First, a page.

Tied to mom, for good
As my daughter twirls away, I twirl closer to my own mother.
My 83-year-old mother is coming to town this week – and this time she won't be leaving.
She has always loved Boulder, Colo. – visiting us at least twice a year, making the trek from the East Coast for a long weekend. Those brief, occasional visits always seemed ideal. We could enjoy each other – without making each other crazy.
"Deary, you never make me crazy, but I know I make you crazy," she always reminds me. But that hasn't prevented her from deciding that Boulder will be her next and forever home.
My mother may be retired, but please don't think of her as an oldster. This is a woman who prefers to run errands by bicycle, take as many courses as possible, tutor bilingual children, hike the English countryside, and – most recently – design a website with a political focus.
She's thrilled about the Bolder Boulder, the Shakespeare Festival, and continuing education courses at the university.
I'm suddenly wondering whether I'll be able to keep up. My husband and I cherish quiet solitude. We like to read The New York Times, take long runs, and enjoy the excitement of a good thriller at the movie theater. Our Friday and Saturday nights are mostly devoted to fielding phone calls from our 15-year-old daughter whose constantly changing plans – parties, sleepovers, and other social events – seem designed to test how anxious she can make us by evening's end.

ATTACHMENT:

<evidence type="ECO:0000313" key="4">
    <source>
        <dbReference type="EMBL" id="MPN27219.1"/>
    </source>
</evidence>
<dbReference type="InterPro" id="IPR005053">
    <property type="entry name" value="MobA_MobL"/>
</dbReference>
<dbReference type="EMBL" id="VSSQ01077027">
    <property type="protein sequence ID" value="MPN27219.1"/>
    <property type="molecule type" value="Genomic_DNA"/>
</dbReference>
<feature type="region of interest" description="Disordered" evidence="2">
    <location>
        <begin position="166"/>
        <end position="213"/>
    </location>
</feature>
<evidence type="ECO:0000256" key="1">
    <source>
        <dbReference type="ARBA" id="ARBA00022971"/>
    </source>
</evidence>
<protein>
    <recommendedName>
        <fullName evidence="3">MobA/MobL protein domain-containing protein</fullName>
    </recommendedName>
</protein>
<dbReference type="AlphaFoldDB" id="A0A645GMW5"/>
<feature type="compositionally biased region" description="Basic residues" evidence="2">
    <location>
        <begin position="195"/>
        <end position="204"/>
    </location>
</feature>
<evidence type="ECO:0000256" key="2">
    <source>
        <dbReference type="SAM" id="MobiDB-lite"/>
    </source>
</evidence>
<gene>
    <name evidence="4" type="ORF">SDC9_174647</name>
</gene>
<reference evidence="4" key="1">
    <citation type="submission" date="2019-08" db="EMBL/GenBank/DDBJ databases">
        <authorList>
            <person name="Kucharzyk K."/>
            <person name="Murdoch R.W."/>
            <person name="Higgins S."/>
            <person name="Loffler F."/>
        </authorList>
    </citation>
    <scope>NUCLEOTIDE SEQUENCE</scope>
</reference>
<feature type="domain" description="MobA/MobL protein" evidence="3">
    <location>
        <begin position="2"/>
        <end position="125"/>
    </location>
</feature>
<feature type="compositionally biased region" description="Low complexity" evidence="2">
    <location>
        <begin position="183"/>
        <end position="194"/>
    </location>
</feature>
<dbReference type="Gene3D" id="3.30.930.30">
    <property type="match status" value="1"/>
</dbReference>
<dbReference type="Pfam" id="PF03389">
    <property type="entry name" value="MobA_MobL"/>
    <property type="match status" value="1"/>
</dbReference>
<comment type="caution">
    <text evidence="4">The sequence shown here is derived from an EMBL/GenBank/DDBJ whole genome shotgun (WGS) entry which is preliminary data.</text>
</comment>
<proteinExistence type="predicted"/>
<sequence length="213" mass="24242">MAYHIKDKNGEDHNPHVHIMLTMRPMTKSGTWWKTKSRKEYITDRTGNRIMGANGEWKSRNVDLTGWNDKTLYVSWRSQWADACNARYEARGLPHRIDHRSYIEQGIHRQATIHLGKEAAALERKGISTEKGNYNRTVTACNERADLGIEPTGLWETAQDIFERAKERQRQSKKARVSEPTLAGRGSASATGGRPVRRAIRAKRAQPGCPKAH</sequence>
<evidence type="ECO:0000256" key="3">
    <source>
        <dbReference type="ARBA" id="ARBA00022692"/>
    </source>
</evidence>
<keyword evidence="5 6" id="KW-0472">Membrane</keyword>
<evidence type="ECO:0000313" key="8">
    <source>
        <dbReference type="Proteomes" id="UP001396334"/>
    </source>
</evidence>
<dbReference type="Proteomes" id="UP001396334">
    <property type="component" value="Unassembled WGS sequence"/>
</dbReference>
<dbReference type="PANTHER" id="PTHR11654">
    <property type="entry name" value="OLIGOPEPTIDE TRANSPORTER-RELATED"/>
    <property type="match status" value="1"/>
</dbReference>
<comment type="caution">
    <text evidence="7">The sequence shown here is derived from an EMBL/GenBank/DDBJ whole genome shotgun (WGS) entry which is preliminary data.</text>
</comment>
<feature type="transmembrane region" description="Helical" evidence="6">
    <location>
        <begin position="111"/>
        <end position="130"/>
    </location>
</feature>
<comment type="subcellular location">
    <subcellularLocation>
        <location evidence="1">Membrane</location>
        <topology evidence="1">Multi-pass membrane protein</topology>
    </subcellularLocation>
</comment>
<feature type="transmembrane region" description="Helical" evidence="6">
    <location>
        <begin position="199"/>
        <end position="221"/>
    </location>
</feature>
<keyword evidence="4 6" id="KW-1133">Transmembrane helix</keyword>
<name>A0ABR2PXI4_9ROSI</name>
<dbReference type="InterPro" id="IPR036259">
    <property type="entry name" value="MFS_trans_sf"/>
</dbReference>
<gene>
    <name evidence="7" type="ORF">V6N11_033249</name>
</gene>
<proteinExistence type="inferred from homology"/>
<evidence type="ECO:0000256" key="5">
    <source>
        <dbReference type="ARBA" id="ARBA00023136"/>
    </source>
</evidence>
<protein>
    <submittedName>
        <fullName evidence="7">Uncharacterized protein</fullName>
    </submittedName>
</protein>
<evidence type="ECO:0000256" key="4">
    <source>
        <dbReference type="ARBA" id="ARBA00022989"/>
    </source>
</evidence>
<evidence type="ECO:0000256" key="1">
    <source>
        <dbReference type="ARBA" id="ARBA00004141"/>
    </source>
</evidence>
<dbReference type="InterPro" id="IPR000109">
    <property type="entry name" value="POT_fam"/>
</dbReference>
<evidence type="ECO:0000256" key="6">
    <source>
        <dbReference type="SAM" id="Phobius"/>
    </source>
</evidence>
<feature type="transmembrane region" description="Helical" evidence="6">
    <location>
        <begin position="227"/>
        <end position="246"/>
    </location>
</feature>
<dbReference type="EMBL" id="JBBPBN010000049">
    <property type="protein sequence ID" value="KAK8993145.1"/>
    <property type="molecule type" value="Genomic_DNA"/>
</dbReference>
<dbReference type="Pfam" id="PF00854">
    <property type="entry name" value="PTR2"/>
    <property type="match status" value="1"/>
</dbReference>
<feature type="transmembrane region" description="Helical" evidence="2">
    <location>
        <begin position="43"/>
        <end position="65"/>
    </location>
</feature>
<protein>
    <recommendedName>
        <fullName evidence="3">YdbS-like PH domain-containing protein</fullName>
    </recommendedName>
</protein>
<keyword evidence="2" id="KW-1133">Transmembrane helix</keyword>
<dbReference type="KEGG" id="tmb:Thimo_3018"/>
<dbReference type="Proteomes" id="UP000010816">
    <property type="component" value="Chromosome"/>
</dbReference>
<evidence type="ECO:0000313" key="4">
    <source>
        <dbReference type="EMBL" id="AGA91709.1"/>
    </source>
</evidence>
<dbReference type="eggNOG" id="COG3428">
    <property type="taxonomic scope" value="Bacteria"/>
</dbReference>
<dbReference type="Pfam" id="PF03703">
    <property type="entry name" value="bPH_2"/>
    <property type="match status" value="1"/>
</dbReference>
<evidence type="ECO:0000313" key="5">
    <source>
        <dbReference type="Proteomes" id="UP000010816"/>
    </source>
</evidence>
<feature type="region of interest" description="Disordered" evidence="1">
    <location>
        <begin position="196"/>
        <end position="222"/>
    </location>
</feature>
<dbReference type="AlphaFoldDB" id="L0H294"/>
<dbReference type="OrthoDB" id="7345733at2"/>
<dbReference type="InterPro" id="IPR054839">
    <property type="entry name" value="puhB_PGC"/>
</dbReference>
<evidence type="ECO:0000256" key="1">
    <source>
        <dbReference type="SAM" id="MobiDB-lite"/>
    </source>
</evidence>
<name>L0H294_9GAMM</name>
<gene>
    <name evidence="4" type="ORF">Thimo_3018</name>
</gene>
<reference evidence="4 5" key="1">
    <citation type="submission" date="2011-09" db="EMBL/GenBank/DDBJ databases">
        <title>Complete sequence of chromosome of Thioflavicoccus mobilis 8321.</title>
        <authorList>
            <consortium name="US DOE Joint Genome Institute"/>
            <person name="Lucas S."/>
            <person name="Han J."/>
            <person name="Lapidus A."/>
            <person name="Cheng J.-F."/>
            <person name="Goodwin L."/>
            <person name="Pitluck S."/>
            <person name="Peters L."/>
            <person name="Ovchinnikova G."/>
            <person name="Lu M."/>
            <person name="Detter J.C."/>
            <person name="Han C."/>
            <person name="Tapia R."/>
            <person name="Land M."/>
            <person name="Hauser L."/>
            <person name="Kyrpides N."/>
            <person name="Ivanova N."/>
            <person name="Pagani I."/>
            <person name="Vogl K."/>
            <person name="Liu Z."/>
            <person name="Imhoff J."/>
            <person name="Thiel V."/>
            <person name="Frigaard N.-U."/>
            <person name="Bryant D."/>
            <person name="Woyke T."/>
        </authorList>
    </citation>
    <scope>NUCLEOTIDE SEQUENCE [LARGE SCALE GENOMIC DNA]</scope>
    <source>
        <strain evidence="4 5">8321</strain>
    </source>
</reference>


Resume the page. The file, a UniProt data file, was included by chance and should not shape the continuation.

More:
Adding my mother to the mix is like making up a new cookie recipe. It sounds OK, but I'm not quite sure how it will turn out. And, really, the old recipe was working out just fine.
For 30 years I've kept a comfortable distance from my mother. Having 10 states between us is my version of my daughter's closing her bedroom door and text-messaging.
I am quickly trying to learn this new dance of motherhood. As my daughter twirls away, I twirl closer to my own mother, one step, two-step, clap, and back again. It is a dance to both classical music in the living room and the beat of my daughter's rap music upstairs.
(My mother once asked, "Is that someone yelling?" I answered, "No Mom, that's music.")
I drive by my mother's new home, stopping long enough to imagine her tending the garden in a floppy hat and too-short khakis, reading on the front porch only a few miles away from me – forever.
It's like walking into my children's room before they were born, wondering what it would be like to have a new life fill the space. How do I get ready for my mother to join my world as I joined hers over 50 years ago?
Children and parenthood help us all to see that we are both teacher and student.
I think about the soft blue scarf that I am knitting and the fact that I am uncertain of how to "cast off." My mother knows and she'll teach me. I have read online that "casting off" is the important stitch that binds the wool so it won't fray and your project will be complete.
Perhaps mothers and daughters are always learning to "cast off" from one another, completing one stage and moving on to the next, trusting that things will not unravel, but will instead lead to the beauty of a new beginning.